• Promote a product or service.

Dynamic beginnings and endings are an important link between the author and the reader. Beginnings introduce the subject and invite the reader to engage with the content. They are the calling card. Endings are the farewell, the memorable last words of the author before the connection is cut. Write them well and you will turn your readers into loyal fans.

(I used quotes for my beginning. The ending was a combination of summation, making a new point, and metaphor!)

How to Proofread Like a Pro

How to Proofread Like a Pro


What is the difference between proofreading and editing?

Editing is an overall term for polishing and perfecting a text and getting it ready to print. There are different types of editing (see my post, Master the Editing Process), each with a specific purpose. Editing includes correcting the focus, organization, and development of the whole paper, sections, or paragraphs.

Proofreading is one part of the editing process. It is the last pass of a critical eye before the text goes to print. At this point in the text’s evolution, it should be free of content and copy errors.

Proofreaders examine the printer’s proofs or other written or printed material and mark any errors.  The proofreader is looking at grammar, spelling, and sentence structure or other glaring errors that need correction.

In their work “How to Avoid Costly Proofreading Errors,” Carolyn Boccella Bagin and Jo Van Doren give several rules for improving your proofreading skills. I’ve also included a few of my own. Follow these suggestions to proofread like a pro:Proofread

  1. Print out a hard copy.
  2. Never proofread your own copy.
  3. Read everything in the copy straight through from the beginning to end.
  4. Read copy backward to catch spelling errors.
  5. Read pages out of order.
  6. Have proofreaders initial the copy they check.
  7. Use a blank sheet of paper to block out the lines before and after the targeted text.
  8. Take short breaks so you can concentrate more clearly.
  9. Alter your routine.
  10. Make your marks legible and understandable.

Still need some help? Check out ClearTips for instruction on a variety of grammatical subjects. Their website provides answers to your editing questions.

And don’t forget to use any electronic spelling and grammar checks that come with your writing software. Or you might install Grammarly onto your computer and web browser. It is my software of choice.

If you really would like to have a seasoned professional review your text, here are some listings of groups that offer proofreading services:

Servicescape.com Prices start at around $7/ page and go up according to turnaround time.

Proofreadingservices.com Prices start at around $6/ page.

Proofreadfingpal.com with prices at $.027/ word with a seven-day turnaround.

Give your manuscript the streamlined, professional edge it deserves. Happy proofreading!

Master the Editing Process

Master the Editing Process


Editing is actually not one skill, but many. There are several types of editorial polishing each used at different junctures in the writing process. Each of these is a skill unto itself and requires its own consideration.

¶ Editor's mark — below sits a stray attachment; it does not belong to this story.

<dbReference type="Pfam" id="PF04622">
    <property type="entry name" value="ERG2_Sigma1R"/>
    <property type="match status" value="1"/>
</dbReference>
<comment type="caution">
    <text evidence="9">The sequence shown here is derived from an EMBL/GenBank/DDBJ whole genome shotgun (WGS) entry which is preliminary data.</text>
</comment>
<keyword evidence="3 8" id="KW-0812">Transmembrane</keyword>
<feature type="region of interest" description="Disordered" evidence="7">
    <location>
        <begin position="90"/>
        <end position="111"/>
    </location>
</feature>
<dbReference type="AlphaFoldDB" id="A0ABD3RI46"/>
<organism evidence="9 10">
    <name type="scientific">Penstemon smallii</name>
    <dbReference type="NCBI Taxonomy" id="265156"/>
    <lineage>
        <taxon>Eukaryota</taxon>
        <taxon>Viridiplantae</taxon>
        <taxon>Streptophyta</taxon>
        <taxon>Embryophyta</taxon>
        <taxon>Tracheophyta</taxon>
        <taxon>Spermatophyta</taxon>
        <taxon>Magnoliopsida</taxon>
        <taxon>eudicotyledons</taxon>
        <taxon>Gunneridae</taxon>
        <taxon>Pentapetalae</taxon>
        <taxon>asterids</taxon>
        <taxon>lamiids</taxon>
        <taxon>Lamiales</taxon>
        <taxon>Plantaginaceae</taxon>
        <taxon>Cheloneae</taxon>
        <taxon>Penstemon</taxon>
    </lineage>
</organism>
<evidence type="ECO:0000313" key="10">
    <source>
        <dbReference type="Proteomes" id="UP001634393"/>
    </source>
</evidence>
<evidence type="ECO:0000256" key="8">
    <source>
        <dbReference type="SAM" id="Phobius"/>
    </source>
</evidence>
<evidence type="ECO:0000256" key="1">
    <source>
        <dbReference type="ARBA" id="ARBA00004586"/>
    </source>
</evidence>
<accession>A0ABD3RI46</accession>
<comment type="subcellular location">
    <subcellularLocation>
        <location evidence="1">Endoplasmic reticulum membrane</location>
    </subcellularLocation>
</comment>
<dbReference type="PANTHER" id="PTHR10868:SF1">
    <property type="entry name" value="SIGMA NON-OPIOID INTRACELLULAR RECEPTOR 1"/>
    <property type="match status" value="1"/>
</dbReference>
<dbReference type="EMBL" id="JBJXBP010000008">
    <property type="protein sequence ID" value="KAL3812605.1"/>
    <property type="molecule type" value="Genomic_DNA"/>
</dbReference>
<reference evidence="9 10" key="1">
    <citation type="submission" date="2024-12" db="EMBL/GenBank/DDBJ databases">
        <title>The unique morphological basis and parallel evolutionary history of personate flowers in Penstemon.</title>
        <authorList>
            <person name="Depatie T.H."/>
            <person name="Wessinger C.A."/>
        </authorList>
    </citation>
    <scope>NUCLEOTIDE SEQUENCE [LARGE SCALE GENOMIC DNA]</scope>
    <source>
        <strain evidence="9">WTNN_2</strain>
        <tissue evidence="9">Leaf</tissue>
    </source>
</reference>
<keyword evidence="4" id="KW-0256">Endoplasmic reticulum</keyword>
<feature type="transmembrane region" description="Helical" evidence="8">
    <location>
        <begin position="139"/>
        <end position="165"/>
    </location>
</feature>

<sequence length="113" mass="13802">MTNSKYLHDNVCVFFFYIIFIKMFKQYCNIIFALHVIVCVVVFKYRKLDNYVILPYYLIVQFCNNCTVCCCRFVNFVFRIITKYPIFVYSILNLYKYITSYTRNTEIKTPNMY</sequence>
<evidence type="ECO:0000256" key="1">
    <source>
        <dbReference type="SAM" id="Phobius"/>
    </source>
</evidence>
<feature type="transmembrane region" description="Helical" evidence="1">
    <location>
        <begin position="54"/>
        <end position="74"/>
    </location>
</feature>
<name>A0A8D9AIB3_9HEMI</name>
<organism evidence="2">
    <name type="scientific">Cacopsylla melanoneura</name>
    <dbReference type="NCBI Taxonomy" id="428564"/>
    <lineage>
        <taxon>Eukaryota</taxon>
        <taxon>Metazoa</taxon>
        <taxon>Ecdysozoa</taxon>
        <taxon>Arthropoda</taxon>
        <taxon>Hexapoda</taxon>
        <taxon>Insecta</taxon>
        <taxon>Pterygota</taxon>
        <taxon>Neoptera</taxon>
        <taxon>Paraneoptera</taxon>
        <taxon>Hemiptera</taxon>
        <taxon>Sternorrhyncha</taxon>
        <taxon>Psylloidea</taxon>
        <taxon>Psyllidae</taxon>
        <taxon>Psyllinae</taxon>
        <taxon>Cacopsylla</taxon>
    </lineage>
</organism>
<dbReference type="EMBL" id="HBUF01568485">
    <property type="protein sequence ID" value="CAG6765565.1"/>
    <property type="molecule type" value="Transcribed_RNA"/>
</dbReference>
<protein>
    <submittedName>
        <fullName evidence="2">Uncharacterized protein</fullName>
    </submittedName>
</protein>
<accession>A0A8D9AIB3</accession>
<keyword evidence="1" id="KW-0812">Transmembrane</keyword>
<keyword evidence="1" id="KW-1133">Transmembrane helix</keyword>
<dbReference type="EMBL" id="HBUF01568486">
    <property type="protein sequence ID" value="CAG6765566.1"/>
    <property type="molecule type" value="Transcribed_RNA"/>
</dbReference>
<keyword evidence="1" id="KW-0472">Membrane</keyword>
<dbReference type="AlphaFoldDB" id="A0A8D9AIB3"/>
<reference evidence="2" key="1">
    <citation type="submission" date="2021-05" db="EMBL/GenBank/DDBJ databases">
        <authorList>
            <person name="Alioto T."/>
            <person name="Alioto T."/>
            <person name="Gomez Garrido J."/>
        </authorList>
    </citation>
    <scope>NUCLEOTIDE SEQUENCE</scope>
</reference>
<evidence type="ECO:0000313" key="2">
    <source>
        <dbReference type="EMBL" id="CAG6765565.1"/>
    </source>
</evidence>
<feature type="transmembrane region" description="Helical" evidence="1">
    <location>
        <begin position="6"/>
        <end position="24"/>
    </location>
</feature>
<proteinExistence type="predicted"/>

If you ever consider hiring an editor, one question will be asked…What type of editing do you need? The best way to answer the question is to familiarize yourself with the different types of editing and when each is used. Let’s take a look at how you as a writer can perfect the work at different stages.

Eraser to EditContent editing. Consider the order, clarity, readability, and accuracy of the writing. Do the sentences and paragraphs flow? If fiction, are your characters believable and consistent throughout the book? Is the plot credible
During this type of editing, we trim the “fat!” What is the “fat?” Identify those extraneous sentences, descriptions, and paragraphs that weigh the text down. Snip, snip! Using an editor’s unbiased eyes, take a deep breath and cut those from your writing.

Copy editing. Read each sentence looking for mistakes in spelling, usage, grammar, and capitalization. Make sure your writing adheres to a specific style, important when submitting to a specific publishing company. Here are some specifics:

  • Sentence Structure… Look for extra words, adjectives, and adverbs. Cut away the verbosity. Make your sentences clean, concise, and simple. For a clear viewpoint, read the text backward, one sentence at a time.
  • Word Choice. Use words that are descriptive, short, specific, and concrete. Invoke the reader’s five senses.
    Verbs speak volumes. Use active verbs not passive ones. Make sure the verb and subject agree.

A resource I use is The Synonym Finder by J.I. Rodale. At over fourteen hundred pages, it is the most comprehensive thesaurus in print.

Technology. Most word processors like Microsoft Word have built-in spelling and grammar checks. However, automatic scans won’t identify all the flaws. Even though a word is spelled correctly, it may still be misused in context.
Take a look at these automated editing tools…

  • Grammarly…My favorite online software is Grammarly. There is a free version and also a premium upgrade which costs less that $12/month, totally worth it if writing is your passion. Download it into your word processor and install it onto your internet browser. Grammarly takes care of spelling, grammar, even sentence structure in texts, emails, social media, and anything else you may be composing.Grammarly
  • AutoCrit… For $30/month, AutoCrit is an online editing wizard. It analyzes word choice, repetition, pacing and momentum, dialogue, and strengthens your writing. This piece of online software is especially suited for fiction writers.
  • ProWritingAid…This online tool checks grammar and spelling, improves readability, finds overused words, clichés and redundancies. ProWritingAid is free with an upgrade to Premium for $40/year.